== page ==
THE young people who died in the 1976 Soweto Uprising were examples of courage and selflessness and had given today’s youth the opportunity of a better education.
That was the message from Science and Technology Minister Naledi Pandor during the sod-turning event for a R30-million science centre to be built in the small rural town of Cofimvaba.
Pandor said the youth of 1976 had fought the fact that the apartheid system tried to entrench inferior education on to black youth by imposing Afrikaans as a medium of instruction on them.
“They stood to say every child deserves a good education. You must stand for that and change the country fundamentally,” she said to the audience of about 3000 people in the Cofimvaba Secondary School hall.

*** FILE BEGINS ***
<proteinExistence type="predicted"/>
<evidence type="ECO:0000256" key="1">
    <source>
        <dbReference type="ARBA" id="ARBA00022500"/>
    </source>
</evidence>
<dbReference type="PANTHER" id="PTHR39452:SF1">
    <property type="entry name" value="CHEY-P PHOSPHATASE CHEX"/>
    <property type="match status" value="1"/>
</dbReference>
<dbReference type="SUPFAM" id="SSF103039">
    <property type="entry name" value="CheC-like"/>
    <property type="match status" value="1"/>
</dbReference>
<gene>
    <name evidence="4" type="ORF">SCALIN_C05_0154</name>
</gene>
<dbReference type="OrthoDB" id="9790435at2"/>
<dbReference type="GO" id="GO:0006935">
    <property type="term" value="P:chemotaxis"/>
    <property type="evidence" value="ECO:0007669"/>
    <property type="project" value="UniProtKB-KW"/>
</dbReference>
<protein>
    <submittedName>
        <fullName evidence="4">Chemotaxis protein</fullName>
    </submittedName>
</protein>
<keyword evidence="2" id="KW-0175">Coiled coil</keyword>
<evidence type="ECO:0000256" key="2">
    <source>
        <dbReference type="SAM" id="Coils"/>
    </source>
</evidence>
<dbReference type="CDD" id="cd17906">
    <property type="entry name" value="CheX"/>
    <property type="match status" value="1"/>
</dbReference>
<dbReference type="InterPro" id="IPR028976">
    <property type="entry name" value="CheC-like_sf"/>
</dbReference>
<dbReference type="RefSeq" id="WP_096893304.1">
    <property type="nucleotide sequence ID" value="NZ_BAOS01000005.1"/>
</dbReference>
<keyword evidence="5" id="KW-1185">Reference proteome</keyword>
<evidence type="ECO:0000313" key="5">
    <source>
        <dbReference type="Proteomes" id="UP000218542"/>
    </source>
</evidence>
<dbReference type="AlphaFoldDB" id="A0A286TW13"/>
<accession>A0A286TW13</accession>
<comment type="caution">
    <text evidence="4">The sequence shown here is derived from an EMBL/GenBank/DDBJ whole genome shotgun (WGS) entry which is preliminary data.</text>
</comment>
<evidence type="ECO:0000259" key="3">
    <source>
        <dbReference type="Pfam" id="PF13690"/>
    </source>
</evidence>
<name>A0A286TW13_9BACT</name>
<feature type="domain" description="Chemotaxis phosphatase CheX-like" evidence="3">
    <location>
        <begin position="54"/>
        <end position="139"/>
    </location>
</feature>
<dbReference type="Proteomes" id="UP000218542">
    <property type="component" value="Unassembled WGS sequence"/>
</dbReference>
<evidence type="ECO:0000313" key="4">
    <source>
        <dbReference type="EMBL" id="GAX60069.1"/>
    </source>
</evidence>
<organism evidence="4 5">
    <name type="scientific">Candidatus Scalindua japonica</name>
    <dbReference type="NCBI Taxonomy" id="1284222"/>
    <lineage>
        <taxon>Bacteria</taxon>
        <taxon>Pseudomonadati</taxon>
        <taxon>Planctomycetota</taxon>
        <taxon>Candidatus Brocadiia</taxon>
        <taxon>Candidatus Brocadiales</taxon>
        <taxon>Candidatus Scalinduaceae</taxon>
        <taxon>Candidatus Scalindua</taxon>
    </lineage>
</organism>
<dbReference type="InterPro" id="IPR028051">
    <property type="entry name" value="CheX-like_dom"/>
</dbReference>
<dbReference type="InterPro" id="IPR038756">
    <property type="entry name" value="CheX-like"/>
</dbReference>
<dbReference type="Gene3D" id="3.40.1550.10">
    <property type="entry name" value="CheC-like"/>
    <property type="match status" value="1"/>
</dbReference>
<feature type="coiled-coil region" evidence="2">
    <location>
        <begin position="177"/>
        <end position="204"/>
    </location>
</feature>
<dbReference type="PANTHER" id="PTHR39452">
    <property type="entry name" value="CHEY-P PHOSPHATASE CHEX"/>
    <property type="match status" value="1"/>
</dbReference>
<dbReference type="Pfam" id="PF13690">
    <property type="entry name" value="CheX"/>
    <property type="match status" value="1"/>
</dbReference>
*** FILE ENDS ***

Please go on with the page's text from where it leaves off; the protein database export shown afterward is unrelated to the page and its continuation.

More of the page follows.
“Don’t let down those who went to prison and died for you. I am taking money from the people of SA to build this centre. Government property must not be used to express any level of anger,” she said.
The minister said an even bigger centre would be built than as previously envisaged, due to the municipality donating land. “Through this centre, you will all be able to see how science works in everyday life. You will touch science.”
And ahead of the August local government elections, Pandor said if people voted another government into power , all the projects that were in the pipeline might be changed.
Pandor was accompanied by basic education deputy minister Enver Surty, who said the clause “the doors of learning shall be opened to all” in the Freedom Charter was now becoming a reality.
He said the Eastern Cape was an incubator of South African intellectuals.
Surty said the centre’s focal point will be development of technology connected to every aspect of human life, adding 43% in rural areas in the Eastern Cape were connected to information and communications technology.